Technical Challenges

Most interfaces are based on the Health Level 7 (HL7) structure. However, various aspects of HL7 are open to interpretation by vendors. Indeed, a variety of PMS and EHR vendors do not strictly support the HL7 standard. For example, some vendors use general HL7 messages instead of designated HL7 messages to send information. In other instances, the information in a message is not placed in the expected place but in a comment or supplemental area. Indeed, some vendors do not use the standard code sets, and instead use text fragments. In each case, the effort to establish the interface may require a painstaking evaluation of the vendor's "HL7" implementation.

Even after achieving success, the interface may have to change to address evolving coordination of information requirements between the medical billing and clinical record functions. For example:
  • The Meaningful Use Stage 1 measures require ethnicity and race information that is commonly captured in the PM systems but is needed by the EHR to track provider performance and qualify for the EHR incentive payments from Medicare or Medicaid.
  • Meaningful Use Stage 2 will require sharing of contact information and email addresses.
  • The HIPAA omnibus rules will affect the information needed to track HIPAA Privacy and Disclosure as well as support exchanges with patients. As a practical matter, most medical billing and EHR interfaces do a poor job of coordinating HIPAA privacy and disclosure status for patients.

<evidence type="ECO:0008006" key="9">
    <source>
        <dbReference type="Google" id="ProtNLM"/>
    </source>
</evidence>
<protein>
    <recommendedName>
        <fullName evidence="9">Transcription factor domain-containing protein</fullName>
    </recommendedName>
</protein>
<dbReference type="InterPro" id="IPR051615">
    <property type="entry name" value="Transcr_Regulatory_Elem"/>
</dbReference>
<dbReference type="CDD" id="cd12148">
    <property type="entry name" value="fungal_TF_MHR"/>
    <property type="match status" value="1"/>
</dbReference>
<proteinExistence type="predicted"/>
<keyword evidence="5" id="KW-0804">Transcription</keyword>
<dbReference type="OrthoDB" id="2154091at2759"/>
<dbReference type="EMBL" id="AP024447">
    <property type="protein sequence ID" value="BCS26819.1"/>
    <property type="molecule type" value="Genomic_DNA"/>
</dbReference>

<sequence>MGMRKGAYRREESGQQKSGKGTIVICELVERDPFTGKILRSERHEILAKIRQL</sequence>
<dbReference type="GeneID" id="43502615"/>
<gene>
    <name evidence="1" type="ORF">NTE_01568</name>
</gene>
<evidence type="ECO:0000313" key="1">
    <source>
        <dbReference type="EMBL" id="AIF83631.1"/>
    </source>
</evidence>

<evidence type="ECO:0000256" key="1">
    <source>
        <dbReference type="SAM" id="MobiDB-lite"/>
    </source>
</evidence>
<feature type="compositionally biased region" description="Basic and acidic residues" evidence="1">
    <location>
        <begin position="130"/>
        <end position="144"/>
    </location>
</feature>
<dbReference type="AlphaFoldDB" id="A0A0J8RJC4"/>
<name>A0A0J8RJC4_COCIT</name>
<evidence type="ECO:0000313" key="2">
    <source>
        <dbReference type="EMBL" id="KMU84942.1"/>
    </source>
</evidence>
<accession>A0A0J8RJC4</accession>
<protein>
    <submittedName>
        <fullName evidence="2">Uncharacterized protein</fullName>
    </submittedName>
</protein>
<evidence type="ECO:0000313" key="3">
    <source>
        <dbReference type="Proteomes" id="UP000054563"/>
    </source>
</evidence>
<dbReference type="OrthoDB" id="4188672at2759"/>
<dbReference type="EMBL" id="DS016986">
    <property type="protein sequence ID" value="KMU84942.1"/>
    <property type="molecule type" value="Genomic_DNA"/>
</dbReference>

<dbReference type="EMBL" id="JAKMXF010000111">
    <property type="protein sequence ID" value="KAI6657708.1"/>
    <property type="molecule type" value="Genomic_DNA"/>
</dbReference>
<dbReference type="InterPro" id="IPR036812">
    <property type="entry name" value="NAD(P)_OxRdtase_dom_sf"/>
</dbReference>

In light of these increasingly complex business and technical challenges to interfacing medical billing and EHR products, third party billers may need to establish their own preferred relationships with EHR vendors. However, such relationships will be under increasing competitive pressure and user demands to provide a more coordinated approach to patient service and provider relationships.

Right, wrong, or indifferent, the healthcare industry is moving towards comprehensive solutions to meet patient service challenges and optimize provider performance. Consequentially, the PMS/EHR vendors are addressing those needs. A myriad of changes that affect physician relationships with patients and the expectations of patients and payors will complicate the use of interfaces with EHR products and inhibit the efficiencies needed to manage patient care and service. As importantly, interfaced systems may complicate reporting for quality, operational, and management purposes.

Therefore, interfacing between PMS and EHR systems may present a tactical solution to meet physician needs in these relatively early stages of the transition to EHRs, but present a strategic challenge to address evolving healthcare business and patient service models. Third party billing organizations need to recognize these business and service issues in order to provide a clear strategic path for how your services and products will evolve to meet the new demands that your clients are facing.

Ron Sterling (800-967-3028, www.sterling-solutions.com) publishes the popular EHR Blog Avoid-EHR-Disasters.blogspot.com and authored the HIMSS Book of the Year Award winning Keys to EMR/EHR Success. He is an independent EHR consultant. © Sterling Solutions, 2013.

Resources

1. Chapter 3 - Keys to EMR/EHR Success by Ron Sterling